WHAT HAPPENED TO STATE WIND PROCUREMENT IN INDIA?
Indian wind sector installations can be segmented into three market segments:
- State market: Procurement by 8 states’ DISCOM with wind resource accessibility, through the installation of capacity in respective states
- Central market: Procurement by remaining states’ & UTs’ DISCOMs via central government agencies, through installations in seven windy states and transmission by the inter-state network
- C&I market: Procurement directly by large commercial and industrial consumers for power needs and renewable purchase obligations
State market contributes, nearly 70% of the wind installed capacity in India, however only 10% of the current pipeline. The wipe-out of the segment in the market has led to a major impact on volumes in the last two years.
The government of India conducted the first central auction in Feb 2017. The auction saw a steep decline in the prices for wind procurement; while the seven states were procuring wind at INR 4-5 per kWh before 2017, the auction resulted in INR 3.46 per kWh pricing for wind capacity. The new price discovered in the central auction had disrupted the market and led to a ripple effect.
The state markets reacted to this disruption in three phases:
- Reconsideration Phase: The newfound pricing led the windy states to reconsider the procurement prices for wind. The seven states halted all procurement for nearly half a year to consider the next steps and no wind procurement happened in any of the seven states until August when the state of Tamil Nadu conducted its first tender.
- Recalibration Phase: Despite holding the auctions, states were not very successful in awarding capacity, post first round of auctions in Tamil Nadu, Gujarat, and Maharashtra. Subsequent tenders were challenged by the state DISCOM’s need to match central auction prices. This was not possible due to lack of payment security mechanisms in the state as opposed to central government guarantees in central tenders.
- Redistribution Phase: The lack of demand from states prolonged for too long, as auctions kept delaying and getting cancelled due to pricing issues. Meanwhile, payment delays were mounting up towards RE plants, which resulted in the supply-side not being comfortable in signing PPAs directly with state DISCOMs (except Gujarat). Even though states now opened auctions, auctions in the state of Tamil Nadu and Maharashtra were severely under-subscribed and received little to no interest. These states considered moving to central auctions to meet their non-solar renewable purchase obligations.
Hence, the state market volume today pivots majorly on Gujarat which has conducted two auctions, not without hiccups though. Among other windy states, Tamil Nadu has stated its plan to move to central auctions for future procurement and Maharashtra has indicated that it will procure wind through a mix of state and central auctions. In the remaining states, sizable unmet RPO demand can be seen in Rajasthan, Madhya Pradesh, and to some extent in Andhra Pradesh and Karnataka. The state of Rajasthan is likely to open in FY 21 due to pent up RPO greater than 1 GW, supportive government, and newly announced wind targets for 2024. In an unlikely case, some demand may also open from Karnataka, as both the states of Rajasthan and Karnataka have been mulling their auctions for quite some time now. However, demand remains locked up in Madhya Pradesh, Andhra Pradesh, as the states are largely unclear on plans to meet their non-solar RPOs.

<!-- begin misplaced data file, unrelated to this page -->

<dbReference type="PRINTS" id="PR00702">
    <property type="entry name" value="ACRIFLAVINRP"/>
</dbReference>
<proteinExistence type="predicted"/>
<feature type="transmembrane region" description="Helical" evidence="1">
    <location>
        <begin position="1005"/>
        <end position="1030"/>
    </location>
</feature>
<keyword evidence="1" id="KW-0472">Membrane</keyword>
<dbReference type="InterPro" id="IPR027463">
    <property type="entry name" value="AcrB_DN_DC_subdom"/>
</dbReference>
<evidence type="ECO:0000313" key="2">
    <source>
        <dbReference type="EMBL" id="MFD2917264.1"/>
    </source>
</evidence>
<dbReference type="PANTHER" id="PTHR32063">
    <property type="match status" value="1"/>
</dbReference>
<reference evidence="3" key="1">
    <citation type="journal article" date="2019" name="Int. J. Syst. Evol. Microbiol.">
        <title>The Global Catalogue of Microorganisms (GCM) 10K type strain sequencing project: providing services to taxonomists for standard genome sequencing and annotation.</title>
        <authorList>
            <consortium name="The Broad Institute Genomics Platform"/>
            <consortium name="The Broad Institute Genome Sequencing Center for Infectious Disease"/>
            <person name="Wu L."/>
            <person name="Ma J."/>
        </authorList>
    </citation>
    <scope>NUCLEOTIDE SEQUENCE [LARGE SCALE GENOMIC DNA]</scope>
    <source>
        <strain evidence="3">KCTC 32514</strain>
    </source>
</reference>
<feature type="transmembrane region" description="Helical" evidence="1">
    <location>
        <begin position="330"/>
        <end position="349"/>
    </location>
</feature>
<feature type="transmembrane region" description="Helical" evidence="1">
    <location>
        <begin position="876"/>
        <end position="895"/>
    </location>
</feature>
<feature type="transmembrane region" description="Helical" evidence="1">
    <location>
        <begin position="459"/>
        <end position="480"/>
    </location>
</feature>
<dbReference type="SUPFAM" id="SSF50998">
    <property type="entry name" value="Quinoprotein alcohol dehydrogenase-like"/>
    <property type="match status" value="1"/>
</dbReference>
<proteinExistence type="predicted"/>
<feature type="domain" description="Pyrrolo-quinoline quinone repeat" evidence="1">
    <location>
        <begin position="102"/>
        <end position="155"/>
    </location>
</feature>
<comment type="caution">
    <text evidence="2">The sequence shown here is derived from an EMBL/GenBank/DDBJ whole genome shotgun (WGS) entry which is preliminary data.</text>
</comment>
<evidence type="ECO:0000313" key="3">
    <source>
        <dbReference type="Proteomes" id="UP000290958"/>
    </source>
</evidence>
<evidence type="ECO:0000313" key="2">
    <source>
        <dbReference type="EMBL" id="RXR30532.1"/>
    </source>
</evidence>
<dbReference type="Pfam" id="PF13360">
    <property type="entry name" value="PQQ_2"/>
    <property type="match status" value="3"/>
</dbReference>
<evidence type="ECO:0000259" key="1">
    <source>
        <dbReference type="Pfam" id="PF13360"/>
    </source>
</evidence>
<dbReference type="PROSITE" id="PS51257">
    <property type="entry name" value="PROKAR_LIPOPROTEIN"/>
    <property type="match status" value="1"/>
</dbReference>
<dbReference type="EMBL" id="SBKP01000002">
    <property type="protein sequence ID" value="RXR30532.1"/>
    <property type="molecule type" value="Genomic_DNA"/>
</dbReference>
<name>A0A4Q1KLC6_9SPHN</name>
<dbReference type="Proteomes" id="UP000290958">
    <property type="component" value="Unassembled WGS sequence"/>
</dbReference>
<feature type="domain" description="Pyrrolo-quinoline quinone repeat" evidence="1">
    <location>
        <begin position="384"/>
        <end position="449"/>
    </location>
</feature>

Comparison of APPC with bid prices in state auctions shows that majority of the states are comfortable with bids in the range of INR 3.5 per kWh, as their APPC lies in the same range. System-level thinking for power pricing will help states set realistic benchmarks for wind prices in auctions.
The revival of the state market is critical for revival of the wind market in India, to create multiple channels of wind procurement in the country, which is completely reliant on central auctions currently. The states need to create payment security mechanisms and provide medium-term demand trajectory as well as comfort with higher tariffs to reboot investor confidence.
MEC+ with GWEC is launching a report on India Wind Energy Outlook on 13th May and will be conducting a webcast to discuss the market in depth. Share your queries on state markets and other topics around the India wind market and attend the webcast for a panel discussion on these queries. Please submit your queries at firstname.lastname@example.org. The registration link for Webcast will be online soon.